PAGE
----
26. 22.
    MSCS Papers, reel 16, III, Correspondence Sent, Corresponding Secretary’s Books, Latrobe to Elisha Whittlesey, September 14, 1836; John Latrobe to unidentified, March 15, 1837; Latrobe to Reverend William C. Wyatt, July 15, 1841.Google Scholar
  27. 23.
    Even during the Civil War, Latrobe continued to argue African-Americans would not gain equality and colonization was the only means for them to achieve the independence they desired. The Annual Reports of the American Society for Colonizing the Free People of Colour of the United States (reprint, New York: Negro Universities Press, 1969), vol. 34 (January 21, 1851), p. 56; vol. 37 (January 17, 1854), p. 26; vol. 44 (January 15, 1861), p. 29; vol. 45 (January 20, 1862), p. 23; vol. 47 (January 19, 1864), pp. 21–24.Google Scholar
  28. 24.
    MSCS Papers, reel 31, XV, Pamphlets. 10. African Colonization An Address delivered by Hon. John H. B. Latrobe, President of the American Colonization Society, at the Anniversary Meeting of the American Colonization Society, January 21, 1862; Mellon, Early American Views, pp. 101–104.Google Scholar
  29. 25.
    MSCS Papers, reel 31, XIII, Colonization Pamphlets. Colonization of the Free Colored Population of Maryland and of Such Slaves as May Hereafter Become Free. (Baltimore: Published by the Managers Appointed be the State of Maryland, 1832), pp. 3–4; African Colonization: An Address Delivered by John H. B. Latrobe, May 25, 1853, pp. 12–13; David M. Streifford, ‘The American Colonization Society: An Application of Republican Ideology to Early Antebellum Reform.’ In The Journal of Southern History Vol. 45, Issue 2, (May 1979): pp. 202–204.Google Scholar
  30. 26.
    Annual Reports of the ACS, vol. 34 (January 21, 1851), p. 56; vol. 37 (January 17, 1854), p. 26; MSCS Papers, reel 31, XIII, Colonization Pamphlets. Colonization of the Free Colored Population of Maryland, pp. 4; 8; African Colonization: An Address Delivered by John H. B. Latrobe, May 25, 1853, p. 5.Google Scholar
  31. 27.
    JDB Debow, Statistical View of the United States: A Compendium of the Seventh Census (1850) (Washington: A.O.P. Nicholson, 1854), p. 63.Google Scholar
  32. 28.
    The experiences of Frederick Douglass as a ship caulker in Baltimore are a good example of the tensions between blacks and whites. Christopher Phillips, Freedom’s Port: The African-American Community of Baltimore, 1790–1860 (Urbana: University of Illinois Press, 1997), pp. 10–12, 182.Google Scholar
  33. 29.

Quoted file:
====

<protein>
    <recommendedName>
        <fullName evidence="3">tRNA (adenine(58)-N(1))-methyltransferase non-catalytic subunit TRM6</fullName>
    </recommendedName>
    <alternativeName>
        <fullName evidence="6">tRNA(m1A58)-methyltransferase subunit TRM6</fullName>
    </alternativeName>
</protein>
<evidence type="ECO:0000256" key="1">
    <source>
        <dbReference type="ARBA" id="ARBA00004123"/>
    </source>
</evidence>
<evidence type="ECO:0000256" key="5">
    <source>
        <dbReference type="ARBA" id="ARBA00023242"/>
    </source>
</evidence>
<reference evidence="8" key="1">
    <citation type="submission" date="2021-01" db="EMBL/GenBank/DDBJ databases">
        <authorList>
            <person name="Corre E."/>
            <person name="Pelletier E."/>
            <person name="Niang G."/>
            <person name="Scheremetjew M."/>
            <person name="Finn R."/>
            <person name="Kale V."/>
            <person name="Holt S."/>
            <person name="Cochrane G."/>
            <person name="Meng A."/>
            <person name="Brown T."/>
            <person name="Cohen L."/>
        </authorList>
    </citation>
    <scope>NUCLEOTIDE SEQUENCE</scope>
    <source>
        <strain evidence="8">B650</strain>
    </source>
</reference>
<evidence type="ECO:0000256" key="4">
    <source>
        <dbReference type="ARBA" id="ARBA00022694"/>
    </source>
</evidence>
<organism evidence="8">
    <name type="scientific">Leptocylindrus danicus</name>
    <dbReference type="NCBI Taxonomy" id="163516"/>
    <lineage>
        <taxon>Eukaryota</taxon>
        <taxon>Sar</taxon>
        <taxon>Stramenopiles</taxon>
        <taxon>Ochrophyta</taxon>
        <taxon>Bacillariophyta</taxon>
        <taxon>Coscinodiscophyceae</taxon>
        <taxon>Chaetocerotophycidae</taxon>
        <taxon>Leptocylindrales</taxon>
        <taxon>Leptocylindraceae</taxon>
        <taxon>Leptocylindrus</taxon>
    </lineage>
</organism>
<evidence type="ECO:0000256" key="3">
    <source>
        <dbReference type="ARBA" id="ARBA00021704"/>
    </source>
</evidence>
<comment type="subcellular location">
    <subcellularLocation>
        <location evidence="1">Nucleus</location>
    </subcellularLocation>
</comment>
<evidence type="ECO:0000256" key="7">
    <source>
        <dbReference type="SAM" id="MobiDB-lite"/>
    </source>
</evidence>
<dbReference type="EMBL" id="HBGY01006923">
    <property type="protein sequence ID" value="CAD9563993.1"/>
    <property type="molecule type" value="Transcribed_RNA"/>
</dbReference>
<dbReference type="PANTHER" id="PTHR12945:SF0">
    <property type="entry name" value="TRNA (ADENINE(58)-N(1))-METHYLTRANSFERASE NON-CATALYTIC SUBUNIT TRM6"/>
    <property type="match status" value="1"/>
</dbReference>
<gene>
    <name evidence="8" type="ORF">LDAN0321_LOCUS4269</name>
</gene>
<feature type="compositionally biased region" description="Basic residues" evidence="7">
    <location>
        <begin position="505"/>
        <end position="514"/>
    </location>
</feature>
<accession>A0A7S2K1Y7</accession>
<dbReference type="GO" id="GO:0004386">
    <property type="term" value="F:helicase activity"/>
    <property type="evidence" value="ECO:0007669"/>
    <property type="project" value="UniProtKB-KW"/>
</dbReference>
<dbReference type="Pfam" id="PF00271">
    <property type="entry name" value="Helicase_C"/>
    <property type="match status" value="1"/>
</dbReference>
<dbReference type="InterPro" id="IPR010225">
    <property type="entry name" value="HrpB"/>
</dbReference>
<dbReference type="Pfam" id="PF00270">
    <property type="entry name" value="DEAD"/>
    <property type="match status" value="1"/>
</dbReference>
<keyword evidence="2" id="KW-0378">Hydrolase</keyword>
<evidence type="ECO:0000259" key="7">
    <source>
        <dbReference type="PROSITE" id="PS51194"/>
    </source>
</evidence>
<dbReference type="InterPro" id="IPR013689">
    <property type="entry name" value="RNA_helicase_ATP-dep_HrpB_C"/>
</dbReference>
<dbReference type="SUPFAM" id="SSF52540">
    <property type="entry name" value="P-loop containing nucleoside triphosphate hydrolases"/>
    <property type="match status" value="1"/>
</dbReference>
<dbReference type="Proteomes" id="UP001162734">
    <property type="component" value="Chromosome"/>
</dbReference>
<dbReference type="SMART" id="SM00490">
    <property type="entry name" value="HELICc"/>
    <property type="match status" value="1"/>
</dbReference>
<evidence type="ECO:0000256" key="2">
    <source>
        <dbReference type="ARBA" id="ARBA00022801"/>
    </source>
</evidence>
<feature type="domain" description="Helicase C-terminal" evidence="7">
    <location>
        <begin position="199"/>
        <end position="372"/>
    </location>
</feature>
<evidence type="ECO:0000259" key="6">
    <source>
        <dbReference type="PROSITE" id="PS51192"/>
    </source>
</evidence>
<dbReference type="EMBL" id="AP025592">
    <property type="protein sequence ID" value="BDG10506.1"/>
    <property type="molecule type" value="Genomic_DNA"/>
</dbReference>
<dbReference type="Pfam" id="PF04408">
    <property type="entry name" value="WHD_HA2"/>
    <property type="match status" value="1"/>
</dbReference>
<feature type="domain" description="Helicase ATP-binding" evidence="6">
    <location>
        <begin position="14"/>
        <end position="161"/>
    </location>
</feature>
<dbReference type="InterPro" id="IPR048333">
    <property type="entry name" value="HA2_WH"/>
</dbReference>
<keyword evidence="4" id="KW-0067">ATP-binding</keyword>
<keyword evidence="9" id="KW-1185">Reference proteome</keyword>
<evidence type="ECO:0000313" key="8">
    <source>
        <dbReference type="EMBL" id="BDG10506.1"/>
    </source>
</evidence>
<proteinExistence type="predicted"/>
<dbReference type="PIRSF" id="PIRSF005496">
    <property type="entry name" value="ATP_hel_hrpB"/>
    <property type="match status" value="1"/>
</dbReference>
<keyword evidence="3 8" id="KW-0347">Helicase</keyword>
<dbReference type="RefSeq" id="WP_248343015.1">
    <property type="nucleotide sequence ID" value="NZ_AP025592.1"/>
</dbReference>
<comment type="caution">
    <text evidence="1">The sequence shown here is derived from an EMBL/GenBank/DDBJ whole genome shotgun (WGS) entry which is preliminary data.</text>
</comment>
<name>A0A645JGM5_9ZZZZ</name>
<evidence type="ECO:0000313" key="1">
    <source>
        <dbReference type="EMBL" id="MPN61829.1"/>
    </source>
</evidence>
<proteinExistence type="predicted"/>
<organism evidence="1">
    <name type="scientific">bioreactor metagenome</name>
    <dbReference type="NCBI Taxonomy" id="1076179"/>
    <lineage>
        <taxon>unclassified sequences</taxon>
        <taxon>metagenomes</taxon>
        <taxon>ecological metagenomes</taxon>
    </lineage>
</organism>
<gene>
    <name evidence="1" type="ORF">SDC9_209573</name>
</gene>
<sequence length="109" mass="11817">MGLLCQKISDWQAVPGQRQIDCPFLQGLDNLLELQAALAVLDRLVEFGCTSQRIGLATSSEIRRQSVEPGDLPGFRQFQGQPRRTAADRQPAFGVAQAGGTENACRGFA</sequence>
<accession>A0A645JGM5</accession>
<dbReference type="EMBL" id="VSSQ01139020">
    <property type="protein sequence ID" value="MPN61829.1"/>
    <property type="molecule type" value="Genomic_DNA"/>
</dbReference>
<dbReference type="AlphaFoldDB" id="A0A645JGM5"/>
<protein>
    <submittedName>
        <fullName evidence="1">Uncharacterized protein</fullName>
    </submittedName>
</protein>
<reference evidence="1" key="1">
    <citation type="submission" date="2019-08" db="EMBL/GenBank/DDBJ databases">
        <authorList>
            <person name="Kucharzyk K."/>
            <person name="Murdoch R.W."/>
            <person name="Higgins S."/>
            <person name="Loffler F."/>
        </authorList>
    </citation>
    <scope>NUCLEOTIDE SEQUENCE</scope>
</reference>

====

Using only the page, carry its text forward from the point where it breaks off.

Maryland General Assembly, House of Delegates, ‘Select Committee on the Removal of the Free Colored Population from Charles County’ (Annapolis, MD: s.n., 1844), pp. 5–7.Google Scholar
  34. 30.
    MSCS Papers, reel 31, XII, Colonization Pamphlets. Colonization of the Free Colored Population of Maryland, 4; 4. An Address C. C. Harper, January 23, 1835; reel 16, III, Correspondence Sent, Corresponding Secretary’s Books, John Latrobe to B.B. Wisner, October 10, 1833; John Latrobe to Reverend William C. Wyatt, July 15, 1841.Google Scholar
  35. 31.
    MSCS Papers, reel 31, XV, Pamphlets. p. 7; Colonization and Abolition. An Address delivered by John H. B. Latrobe, pp. 37–38; 8. African Colonization: An Address Delivered by John H. B. Latrobe, pp. 11–12.Google Scholar
  36. 32.
    MSCS Papers, reel 16, III, Correspondence Sent, Corresponding Secretary’s Books, 1. October 1832–June 1834. Charles C. Harper to the President & Managers of the American Col. Society, Washington, September 20 1833.Google Scholar
  37. 33.
    BAP, vol. 3, pp. 76, 98, 102–104; MSCS Papers, reel 1, II, Correspondence Received. George R. McGill to John Latrobe, July 12, 1832; John Russwurm to John Latrobe, July 18, 1832; Tom Shick, ‘A Quantitative Analysis of Liberian Colonization from 1820 to 1843 With Special Reference to Mortality.’ In Journal of African History, XII, I (1971), pp. 48–52.Google Scholar
  38. 34.
    Annual Reports of the ACS, vol. 11, (January 1828), p. 8; Colonization and Abolition. An Address delivered by John H. B. Latrobe, May 13, 1853, pp. 38–44.Google Scholar
  39. 35.
    MSCS Papers, reel 1, I, Minutes. (May 4, 1831).Google Scholar
  40. 36.
    Campbell, Maryland in Africa, pp. 28–29.Google Scholar
  41. 37.
    MSCS Papers, reel 16, III, Correspondence Sent, Corresponding Secretary’ Books, John Latrobe to Dr. James Hall, October 11, 1832.Google Scholar
  42. 38.
    Ibid., reel 16, III, Correspondence Sent, Corresponding Secretary’s Books, John Latrobe to Dr. James Hall, October 11, 1832; John Latrobe to George R. McGill, October 12, 1832; John Latrobe to BB Thatcher, July 23, 1833; John Latrobe to Reverend John Hersey, September 1833; I. Fonerden, FH Smith, WR Stuart, to unidentified, March 25, 1837.Google Scholar
  43. 39.
    MSCS Papers, Vol. 1, reel I, Minutes. June 28, 1833, October 2, 1833; reel 3, II, Correspondence Received, John Russwurm to John Latrobe, February 12, 1837; reel 16, III, Correspondence Sent, Corresponding Secretary’s Books, John Latrobe to Courtland Van Rensellaer, July 10, 1833; John Latrobe to Reverend John Hersey, September 1833; John Latrobe to John Russwurm, June 1830; Latrobe, Maryland in Liberia, 22; reel 16, III. Correspondence Sent, John Latrobe to Robert S. Finley, Jr., March 17, 1837.Google Scholar
  44. 40.
    The legislature set up this state fund for the Board of Managers of the Colonization society to draw $10,000 annually for twenty years. African Repository, Vol. 7 (November 1831): pp. 25–27; MSCS Papers, reel 1, I, Minutes. October 12, 1831, March 24, 1832; Campbell, Maryland in Africa, pp. 35–36.Google Scholar